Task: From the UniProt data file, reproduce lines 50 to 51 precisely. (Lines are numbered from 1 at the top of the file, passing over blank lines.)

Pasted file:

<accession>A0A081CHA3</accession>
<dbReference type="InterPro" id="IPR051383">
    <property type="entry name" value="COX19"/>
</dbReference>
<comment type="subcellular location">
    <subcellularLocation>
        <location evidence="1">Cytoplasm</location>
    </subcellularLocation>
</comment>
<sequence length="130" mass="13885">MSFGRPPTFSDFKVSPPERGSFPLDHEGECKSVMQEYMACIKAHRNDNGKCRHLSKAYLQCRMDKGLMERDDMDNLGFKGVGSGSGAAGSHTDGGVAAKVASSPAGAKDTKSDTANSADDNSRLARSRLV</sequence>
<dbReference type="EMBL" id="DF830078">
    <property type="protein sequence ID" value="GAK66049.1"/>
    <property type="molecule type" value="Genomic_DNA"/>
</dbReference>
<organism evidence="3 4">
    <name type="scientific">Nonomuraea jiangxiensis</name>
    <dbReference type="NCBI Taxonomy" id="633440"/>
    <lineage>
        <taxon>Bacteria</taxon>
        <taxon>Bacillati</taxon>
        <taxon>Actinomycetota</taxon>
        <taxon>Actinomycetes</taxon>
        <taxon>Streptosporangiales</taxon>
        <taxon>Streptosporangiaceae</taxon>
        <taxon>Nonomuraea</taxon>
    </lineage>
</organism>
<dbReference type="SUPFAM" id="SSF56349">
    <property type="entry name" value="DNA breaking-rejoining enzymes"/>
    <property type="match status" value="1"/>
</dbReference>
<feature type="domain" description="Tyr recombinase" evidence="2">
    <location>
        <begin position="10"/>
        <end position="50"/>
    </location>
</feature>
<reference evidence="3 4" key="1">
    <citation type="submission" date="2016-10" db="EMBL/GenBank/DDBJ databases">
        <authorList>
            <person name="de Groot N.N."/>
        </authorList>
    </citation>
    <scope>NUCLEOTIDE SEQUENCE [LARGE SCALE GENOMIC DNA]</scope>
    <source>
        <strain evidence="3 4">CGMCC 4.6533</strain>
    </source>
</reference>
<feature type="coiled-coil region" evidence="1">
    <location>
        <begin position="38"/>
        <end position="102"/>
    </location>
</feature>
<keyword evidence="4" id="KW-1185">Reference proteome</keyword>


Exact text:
    <location>
        <begin position="38"/>